“Generally, bedbugs are found in bedrooms or living rooms that have an occupant sleeping there,” said Megan Wede, co-owner and co-operator of Done Right Pest Solutions in the Twin Cities area of Minnesota. “If the bug was found elsewhere, the person can typically cross bedbugs off the list.”
1. Inspect your bed
Begin with your bed — it's the most common place for bedbugs. Remove all bedding from your mattress and box spring and look for small, dark spots (feces), shed skins or live bedbugs. Pay particular attention to the seams and tags, which are the most common hiding places for bedbugs.
» KNOW THE SIGNS: What do bedbugs look like?
2. Examine your furniture
Bedbugs can also hide in furniture, such as nightstands, dressers, sofas and chairs. Check all seams, cracks and crevices of your furniture, especially the furniture around your bed or in your bedroom. Don't forget to inspect inside drawers and underneath furniture.
3. Look at the edges of carpets and under rugs
Bedbugs can hide along the edges of carpets and under rugs. Use a flashlight to inspect these areas, and try using a stiff brush to dislodge any bedbugs or eggs that might be hidden in the carpet fibers.
4. Check wall hangings and electrical outlets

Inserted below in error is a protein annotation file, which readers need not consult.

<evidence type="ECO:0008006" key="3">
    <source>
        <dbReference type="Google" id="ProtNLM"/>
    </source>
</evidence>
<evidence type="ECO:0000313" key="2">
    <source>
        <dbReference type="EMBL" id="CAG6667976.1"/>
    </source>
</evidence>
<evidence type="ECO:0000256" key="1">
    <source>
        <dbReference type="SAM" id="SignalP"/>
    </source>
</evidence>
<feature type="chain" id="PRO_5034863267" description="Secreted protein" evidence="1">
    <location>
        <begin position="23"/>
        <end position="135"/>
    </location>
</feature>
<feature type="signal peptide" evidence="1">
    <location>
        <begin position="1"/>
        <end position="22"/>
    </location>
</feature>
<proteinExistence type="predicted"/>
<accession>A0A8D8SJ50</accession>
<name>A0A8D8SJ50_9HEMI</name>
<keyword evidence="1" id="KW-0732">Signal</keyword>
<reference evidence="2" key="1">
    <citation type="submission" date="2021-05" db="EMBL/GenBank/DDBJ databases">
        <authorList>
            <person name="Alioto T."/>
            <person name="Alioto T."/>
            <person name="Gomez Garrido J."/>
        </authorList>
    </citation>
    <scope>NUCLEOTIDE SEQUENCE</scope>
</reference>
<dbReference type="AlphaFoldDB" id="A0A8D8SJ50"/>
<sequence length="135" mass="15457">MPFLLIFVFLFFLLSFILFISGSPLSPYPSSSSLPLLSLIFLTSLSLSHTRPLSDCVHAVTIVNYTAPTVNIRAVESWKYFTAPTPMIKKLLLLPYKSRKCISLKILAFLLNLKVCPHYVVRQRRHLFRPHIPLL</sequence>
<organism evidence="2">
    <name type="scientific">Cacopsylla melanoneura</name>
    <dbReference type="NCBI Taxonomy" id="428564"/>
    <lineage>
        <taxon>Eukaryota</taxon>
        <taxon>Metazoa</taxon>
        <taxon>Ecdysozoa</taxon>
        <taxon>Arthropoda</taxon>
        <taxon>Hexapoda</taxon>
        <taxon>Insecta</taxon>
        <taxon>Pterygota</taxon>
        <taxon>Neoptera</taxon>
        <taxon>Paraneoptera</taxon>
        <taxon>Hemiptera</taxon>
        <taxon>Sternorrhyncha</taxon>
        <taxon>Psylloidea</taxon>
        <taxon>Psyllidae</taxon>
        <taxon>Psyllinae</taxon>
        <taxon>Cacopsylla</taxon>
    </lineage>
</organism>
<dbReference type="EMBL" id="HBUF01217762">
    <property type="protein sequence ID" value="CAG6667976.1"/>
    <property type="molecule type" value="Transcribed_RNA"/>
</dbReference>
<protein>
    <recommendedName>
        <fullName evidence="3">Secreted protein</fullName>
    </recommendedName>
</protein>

Bedbugs can hide behind pictures, posters and other wall hangings, as well as behind electrical outlet plates. Be sure to remove and inspect these items carefully.
5. Look in other rooms
Bedbugs can easily spread to other rooms, so don't limit your inspection to just one area. Be sure to check all rooms in your home, especially if you've noticed signs of bedbugs elsewhere.
What should I do if I find bedbugs in my home?
If you spot bedbugs, you want to act quickly to prevent the infestation from getting worse. Isolate any areas where you find evidence of bedbugs — seal off rooms where they are found and place items with bedbugs or bedbug traces into sealed plastic bags.
Next, consider how you want to treat the bedbugs. It’s possible to handle small infestations yourself, but it can be a long and challenging process. If you have a large infestation or want to eliminate the bedbugs as quickly as possible, consider hiring professional exterminators.
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Where do bedbugs hide?
Bedbugs prefer to hide in dark spaces. Common hiding places include:
- The seams and tags of mattresses and box springs
- Cracks in the bed frame and headboard
- In and around bedside tables
- Underneath peeling paint or loose wallpaper
- Inside electronic appliances
What do bedbug eggs look like?
Bedbug eggs are about 1 millimeter long and a pearl-white color. They’re often found in dark, secluded spaces.
Can I see bedbugs during the day?
Bedbugs are nocturnal, but they can be seen during the day if disturbed.
What should I do if I find bedbugs in my home?
If you find bedbugs in your home, it's crucial to act quickly. Isolate the affected areas, clean all bedding and clothing, and consider contacting a pest control professional.
Can bedbugs live in my hair or on my body?
Unlike parasites like lice or ticks, bedbugs do not live on humans. They prefer to hide in dark spaces and come out to feed.